One possible achievement for Yoon would be if South Korea takes on a role in the management of U.S. nuclear weapons in the face of North Korea’s advancing nuclear arsenal.
Other wins would be securing U.S. benefits for major South Korean businesses involved in the making of electric vehicles and easing U.S. restrictions on technology exports to China, which has been a major manufacturing base for South Korean chipmakers.
If the U.S. intends to help Yoon, “the latest incident on the documents could end up strengthening the Korea-U.S. alliance and helping South Korea win something from the U.S,” said Kim Yeol Soo, an expert at South Korea’s Korea Institute for Military Affairs.
Kim Tae-hyung, a professor at Seoul’s Soongsil University, said the exposure of possible U.S. spying could help Seoul maintain its existing policy of not supplying weapons to Ukraine. But it’s also possible that the Yoon government reconsiders that policy now that the U.S. demands are public, Kim said.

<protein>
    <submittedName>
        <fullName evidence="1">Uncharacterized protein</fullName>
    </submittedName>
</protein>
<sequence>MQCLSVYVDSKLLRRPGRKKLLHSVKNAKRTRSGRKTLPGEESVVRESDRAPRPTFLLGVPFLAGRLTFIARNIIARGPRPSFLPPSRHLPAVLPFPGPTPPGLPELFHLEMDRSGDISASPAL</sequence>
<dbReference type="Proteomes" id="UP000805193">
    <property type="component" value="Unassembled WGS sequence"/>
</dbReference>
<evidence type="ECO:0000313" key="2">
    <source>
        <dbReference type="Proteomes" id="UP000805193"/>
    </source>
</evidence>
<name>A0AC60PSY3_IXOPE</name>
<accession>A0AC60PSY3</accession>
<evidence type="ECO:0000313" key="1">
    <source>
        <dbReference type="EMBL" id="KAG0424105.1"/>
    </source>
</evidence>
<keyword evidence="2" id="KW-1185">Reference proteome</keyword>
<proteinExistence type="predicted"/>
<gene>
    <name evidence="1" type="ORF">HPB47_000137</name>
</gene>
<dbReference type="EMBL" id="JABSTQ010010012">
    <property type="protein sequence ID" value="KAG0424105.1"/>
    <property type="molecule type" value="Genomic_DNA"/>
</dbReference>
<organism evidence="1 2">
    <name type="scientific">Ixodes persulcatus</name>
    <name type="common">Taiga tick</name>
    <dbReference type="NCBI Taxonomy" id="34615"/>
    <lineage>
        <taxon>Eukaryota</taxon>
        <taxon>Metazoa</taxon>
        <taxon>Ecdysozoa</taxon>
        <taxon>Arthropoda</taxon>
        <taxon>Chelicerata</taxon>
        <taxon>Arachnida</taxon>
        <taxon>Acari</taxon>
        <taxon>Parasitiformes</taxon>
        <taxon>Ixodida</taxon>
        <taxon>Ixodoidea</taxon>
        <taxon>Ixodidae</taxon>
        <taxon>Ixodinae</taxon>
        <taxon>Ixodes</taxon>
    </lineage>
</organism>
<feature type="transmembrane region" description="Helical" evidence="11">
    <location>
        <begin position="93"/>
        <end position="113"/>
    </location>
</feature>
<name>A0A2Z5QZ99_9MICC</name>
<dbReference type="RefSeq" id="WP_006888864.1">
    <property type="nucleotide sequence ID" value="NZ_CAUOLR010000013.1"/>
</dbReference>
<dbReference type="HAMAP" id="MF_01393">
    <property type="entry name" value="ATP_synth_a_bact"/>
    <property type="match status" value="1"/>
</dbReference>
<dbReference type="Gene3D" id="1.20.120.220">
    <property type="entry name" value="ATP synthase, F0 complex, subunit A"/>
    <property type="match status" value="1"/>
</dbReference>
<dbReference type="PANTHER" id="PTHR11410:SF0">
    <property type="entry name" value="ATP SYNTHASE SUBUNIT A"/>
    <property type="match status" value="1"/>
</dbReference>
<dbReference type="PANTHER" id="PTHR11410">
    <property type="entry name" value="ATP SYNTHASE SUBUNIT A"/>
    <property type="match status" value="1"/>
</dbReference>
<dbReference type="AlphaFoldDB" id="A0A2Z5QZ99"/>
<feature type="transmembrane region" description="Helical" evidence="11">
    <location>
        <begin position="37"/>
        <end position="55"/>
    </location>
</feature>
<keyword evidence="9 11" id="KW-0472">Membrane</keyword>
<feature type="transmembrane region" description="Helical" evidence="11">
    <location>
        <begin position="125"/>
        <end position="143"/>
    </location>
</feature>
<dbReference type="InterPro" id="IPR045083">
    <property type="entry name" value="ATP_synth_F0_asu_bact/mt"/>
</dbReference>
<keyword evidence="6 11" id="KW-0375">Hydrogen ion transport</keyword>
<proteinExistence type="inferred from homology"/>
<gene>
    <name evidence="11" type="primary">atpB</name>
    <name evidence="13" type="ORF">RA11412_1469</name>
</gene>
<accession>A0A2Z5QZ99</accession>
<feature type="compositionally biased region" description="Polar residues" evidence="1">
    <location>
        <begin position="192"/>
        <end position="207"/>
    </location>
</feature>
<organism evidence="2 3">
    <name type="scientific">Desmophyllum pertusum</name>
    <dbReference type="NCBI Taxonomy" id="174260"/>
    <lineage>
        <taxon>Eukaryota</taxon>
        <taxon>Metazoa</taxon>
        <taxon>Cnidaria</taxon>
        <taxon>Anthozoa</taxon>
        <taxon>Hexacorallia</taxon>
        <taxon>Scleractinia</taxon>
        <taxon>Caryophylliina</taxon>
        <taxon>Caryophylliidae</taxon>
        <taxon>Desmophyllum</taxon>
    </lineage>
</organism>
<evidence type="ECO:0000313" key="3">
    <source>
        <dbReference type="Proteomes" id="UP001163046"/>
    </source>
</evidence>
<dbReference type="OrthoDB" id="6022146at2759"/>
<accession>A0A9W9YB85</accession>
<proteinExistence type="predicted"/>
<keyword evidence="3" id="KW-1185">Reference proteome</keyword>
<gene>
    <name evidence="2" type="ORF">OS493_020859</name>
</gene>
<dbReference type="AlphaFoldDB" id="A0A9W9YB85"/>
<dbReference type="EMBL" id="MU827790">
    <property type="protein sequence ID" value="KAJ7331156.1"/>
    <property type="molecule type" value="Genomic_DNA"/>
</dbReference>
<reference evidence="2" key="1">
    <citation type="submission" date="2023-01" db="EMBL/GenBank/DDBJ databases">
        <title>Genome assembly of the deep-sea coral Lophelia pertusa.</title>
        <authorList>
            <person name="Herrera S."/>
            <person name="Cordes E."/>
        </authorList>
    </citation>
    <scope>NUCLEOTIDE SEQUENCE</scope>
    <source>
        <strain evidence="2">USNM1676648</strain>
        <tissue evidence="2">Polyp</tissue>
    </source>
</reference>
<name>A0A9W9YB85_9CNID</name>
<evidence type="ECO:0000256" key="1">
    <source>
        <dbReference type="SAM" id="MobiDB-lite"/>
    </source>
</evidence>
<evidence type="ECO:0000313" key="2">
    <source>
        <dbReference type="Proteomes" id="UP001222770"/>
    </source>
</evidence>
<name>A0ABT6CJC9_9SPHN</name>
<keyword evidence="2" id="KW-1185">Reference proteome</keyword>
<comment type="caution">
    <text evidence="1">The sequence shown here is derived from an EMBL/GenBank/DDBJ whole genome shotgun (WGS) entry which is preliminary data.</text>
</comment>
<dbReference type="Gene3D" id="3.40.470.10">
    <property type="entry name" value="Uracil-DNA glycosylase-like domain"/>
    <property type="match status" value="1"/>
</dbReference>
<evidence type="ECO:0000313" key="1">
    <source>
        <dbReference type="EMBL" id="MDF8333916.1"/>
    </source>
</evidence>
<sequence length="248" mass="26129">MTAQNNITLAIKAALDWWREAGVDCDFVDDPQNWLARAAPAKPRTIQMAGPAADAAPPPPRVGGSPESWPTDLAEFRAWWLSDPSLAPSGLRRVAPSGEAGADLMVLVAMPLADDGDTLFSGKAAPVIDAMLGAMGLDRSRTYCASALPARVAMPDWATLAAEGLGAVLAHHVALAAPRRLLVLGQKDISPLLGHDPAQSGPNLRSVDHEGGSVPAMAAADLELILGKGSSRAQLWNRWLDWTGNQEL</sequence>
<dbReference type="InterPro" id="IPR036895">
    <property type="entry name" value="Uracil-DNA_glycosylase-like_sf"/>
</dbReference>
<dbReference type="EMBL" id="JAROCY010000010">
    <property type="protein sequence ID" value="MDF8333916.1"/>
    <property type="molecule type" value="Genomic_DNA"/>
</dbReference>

Since Russia’s invasion of Ukraine, South Korea has agreed to provide billions of dollars’ worth of tanks, howitzers, fighter jets and other weapons to Poland, a NATO member.
An American official said in November that the United States had agreed to buy 100,000 artillery rounds from South Korean manufacturers to provide to Ukraine, although South Korean officials have maintained that the munitions were meant to refill depleted U.S. stocks.
Choi Jin, director of the Seoul-based Institute of Presidential Leadership, said it’s also no secret that allies spy on each other, as well as their adversaries.
The U.S. wiretapping activities “are something that everyone already knows,” although it becomes a more sensitive matter when the practice is made public, Choi said.
“I think South Koreans also try to wiretap (U.S. officials) as well,” Choi said. “People feel animosity toward the word ‘wiretapping.’ But in other words, it’s called intelligence gathering.”